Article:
Bible Prophecy in the News

MaY Devotionals 16-31

Devotions on Living a Deeper Christian Life


May 16

Be Angry and Sin Not

Words to Think About

May 16 Devotional


May 17

The Two Who Live Within You – The Inner and Outward Man

“But the Angel of the Lord called to him from heaven and said, Abraham, Abraham!” – Gen 22:11

The two “Abrahams,”with the disjunctive line between them should really be translated, “You, the two different Abrahams co-existing in one person.”

In Gen 22:11 God addresses Abraham with words, “Abraham, Abraham,” in our English translation of the Bible. But in the Hebrew, there is one more thing added, a disjunctive sign between the two “Abrahams.”This same disjunctive also appears in the Hebrew text in 1 Sam 3:10, when the Lord called, “Samuel, Samuel.”In Exodus 3:4, we read, “Moses, Moses”, but there is no disjunctive in this verse. Therefore, there must be a significant purpose in this use of this sign. What does it mean for us and our relationship with God?

Like us, Abraham also had an outward and inner man. There was the man that people knew, and the hidden man of the heart, with all its impulses, instincts and desires.

In his book, “My Correspondence with Jesus,” Pastor Richard Wurmbrand, who spent 14 years in Communist prisons, wrote about the two natures living within all of us. Wurmbrand, a Jew by birth, was a Christian Pastor and recognized Greek and Hebrew Scholar. He explained the existence of the “hidden man,” as a whole man, with his own desires, thoughts, emotions, will and love – who lives in the heart of the outer man. This inner man is so hidden that men often live a lifetime without discovering him.

Wurmbrand wrote, “In my case, this Richard is known only to me, distinct from the ordinary Richard known to others. Therefore, God speaks to them as with two different beings. In the case of Moses, a harmony had been established. Thus there is no disjunctive sign when God says, ‘Moses, Moses.”

It is interesting that when God addresses both persons within his children. He doesn’t single out the part of you that we would like to believe is more presentable to God – our“Spiritual side,” but He speaks to all that is within a man. This means that God speaks into the ways of the flesh in us, those parts of us that we are often ashamed to address. In our efforts to keep parts of ourselves “hidden” from God and others, God lovingly uncovers all things hidden when He speaks your name. He doesn’t leave anything in the dark; it is all in the light. God recognizes it as part of me, part of my struggle as man yet, He breathes acceptance into me, all of me. Men are commanded to love one another, which means that the two in you should also love one another. The good person in you should love the person who is sinful in you. It is desirable that we understand each other and love God with all  our heart, which means to love him with both sides of our nature, the good and evil.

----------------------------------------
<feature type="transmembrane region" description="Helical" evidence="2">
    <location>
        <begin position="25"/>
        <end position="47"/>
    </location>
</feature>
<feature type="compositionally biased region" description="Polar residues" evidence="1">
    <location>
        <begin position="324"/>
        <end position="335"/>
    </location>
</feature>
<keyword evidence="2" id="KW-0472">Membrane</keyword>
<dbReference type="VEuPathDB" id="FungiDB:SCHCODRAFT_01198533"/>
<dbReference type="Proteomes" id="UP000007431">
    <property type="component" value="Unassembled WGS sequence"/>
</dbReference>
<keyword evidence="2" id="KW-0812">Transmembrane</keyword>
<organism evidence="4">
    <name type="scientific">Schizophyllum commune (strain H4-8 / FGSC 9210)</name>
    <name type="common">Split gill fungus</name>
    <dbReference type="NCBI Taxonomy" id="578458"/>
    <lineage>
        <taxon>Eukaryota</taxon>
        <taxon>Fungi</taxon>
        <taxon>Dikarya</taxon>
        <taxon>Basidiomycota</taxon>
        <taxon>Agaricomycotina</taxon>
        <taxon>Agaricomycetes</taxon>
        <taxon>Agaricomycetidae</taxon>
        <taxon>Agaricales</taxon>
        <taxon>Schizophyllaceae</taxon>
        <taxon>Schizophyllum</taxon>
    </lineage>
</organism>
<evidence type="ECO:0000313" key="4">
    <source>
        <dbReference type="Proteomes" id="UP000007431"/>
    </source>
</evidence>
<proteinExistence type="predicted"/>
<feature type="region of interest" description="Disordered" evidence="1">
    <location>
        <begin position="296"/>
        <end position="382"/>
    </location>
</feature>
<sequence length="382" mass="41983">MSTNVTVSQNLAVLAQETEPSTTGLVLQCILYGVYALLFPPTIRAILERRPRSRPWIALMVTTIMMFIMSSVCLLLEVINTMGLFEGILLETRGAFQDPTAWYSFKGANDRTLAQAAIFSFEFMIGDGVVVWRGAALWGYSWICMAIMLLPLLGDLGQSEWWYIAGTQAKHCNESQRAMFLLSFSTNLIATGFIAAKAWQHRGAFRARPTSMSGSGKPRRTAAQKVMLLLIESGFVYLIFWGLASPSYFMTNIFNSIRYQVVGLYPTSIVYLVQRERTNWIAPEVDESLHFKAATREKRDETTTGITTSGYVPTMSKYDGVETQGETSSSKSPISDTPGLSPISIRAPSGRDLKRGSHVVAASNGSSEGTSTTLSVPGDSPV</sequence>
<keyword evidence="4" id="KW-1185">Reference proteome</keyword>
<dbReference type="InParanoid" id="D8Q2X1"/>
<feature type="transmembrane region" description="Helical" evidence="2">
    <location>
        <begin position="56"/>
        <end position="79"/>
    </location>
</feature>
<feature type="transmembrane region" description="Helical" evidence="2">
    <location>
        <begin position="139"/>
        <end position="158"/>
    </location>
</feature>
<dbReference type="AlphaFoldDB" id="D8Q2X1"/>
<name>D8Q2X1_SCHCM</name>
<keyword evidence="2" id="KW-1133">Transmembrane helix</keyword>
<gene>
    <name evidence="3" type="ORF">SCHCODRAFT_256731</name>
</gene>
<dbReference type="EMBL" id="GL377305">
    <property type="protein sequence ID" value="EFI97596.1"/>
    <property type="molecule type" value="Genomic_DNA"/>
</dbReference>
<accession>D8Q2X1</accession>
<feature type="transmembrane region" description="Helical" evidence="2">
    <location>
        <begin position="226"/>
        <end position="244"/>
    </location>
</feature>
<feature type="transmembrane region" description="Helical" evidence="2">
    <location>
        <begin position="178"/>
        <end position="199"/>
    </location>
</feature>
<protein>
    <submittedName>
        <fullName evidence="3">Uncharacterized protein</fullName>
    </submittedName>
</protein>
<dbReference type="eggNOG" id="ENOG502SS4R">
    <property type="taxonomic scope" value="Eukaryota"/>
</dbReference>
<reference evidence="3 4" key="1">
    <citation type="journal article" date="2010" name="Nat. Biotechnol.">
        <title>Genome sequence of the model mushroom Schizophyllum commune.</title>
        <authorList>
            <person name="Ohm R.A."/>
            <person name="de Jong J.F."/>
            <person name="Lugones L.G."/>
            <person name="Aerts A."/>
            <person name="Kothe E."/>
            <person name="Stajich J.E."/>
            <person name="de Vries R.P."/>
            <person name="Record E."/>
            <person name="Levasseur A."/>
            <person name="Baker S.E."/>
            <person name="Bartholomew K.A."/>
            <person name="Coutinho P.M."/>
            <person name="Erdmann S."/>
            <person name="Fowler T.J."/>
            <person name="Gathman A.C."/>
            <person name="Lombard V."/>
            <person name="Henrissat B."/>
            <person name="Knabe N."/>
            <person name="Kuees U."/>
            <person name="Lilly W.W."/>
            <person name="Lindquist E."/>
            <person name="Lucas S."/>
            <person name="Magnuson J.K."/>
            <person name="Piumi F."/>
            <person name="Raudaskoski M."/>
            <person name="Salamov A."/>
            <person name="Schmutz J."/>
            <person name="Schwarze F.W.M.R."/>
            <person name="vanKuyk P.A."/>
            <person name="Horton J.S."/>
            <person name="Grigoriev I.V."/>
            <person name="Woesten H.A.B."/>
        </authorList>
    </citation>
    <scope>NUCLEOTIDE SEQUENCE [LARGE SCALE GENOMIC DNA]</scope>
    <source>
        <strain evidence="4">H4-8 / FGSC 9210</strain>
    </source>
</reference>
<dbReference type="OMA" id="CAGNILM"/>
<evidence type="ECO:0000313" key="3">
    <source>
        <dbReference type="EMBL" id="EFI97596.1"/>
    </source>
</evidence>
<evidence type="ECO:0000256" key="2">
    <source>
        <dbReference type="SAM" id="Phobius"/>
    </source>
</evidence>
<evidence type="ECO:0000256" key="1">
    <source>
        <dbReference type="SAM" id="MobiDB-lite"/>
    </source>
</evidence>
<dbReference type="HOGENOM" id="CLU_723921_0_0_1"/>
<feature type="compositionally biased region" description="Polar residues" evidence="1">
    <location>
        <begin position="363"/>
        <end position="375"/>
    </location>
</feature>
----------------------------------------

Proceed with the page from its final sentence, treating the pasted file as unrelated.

Always remember that God is an Eternal being. He sees your life from His Eternal perspective. There is nothing that befalls you that He didn’t see with His foreknowledge. God is faithful and just and His  mercies are new (inexhaustible) every day. He knows our inner struggles with the two who live within us. Next time you go before God for help with your inner struggles, know that he sees the whole you, the inner  and outer man.

Words to Think About…


Rowland V. Bingham, founder of the Sudan Interior Mission, was once seriously injured in an automobile accident. He was rushed to a hospital in critical condition. The following day, when he regained consciousness, he asked the nurse what he was doing there. 

“Don’t try to talk now, just rest,” she replied. “You have been in an accident.” “Accident? Accident!” exclaimed Dr. Bingham. “There are no accidents in the life of a Christian. This is just an incident in God’s perfect leading.”

“You must learn, you must let God teach you, that the  only way to get rid of your past is to make a future out of it. God will  waste nothing.” 

– Phillips Brooks 

May 18

Troubles, Which Are Without Remedy

Words to Think About…

May 18 Devotional

May 19

No Man is Able to Pluck Them Out of My Father’s Hand

Words to Think About…

May 19 Devotional


Mazzaroth - Gemini April 20 -June 21

GEMINI (The Twins). The twofold nature of the King.

Gemini Constellations

March 21 to April 20

1. LEPUS (The Hare), or THE ENEMY trodden under foot.

2. CANIS MAJOR (The Dog), or SIRIUS, the coming glorious Prince of Princes.

3. CANIS MINOR (The Second Dog), or PROCYON, the exalted Redeemer.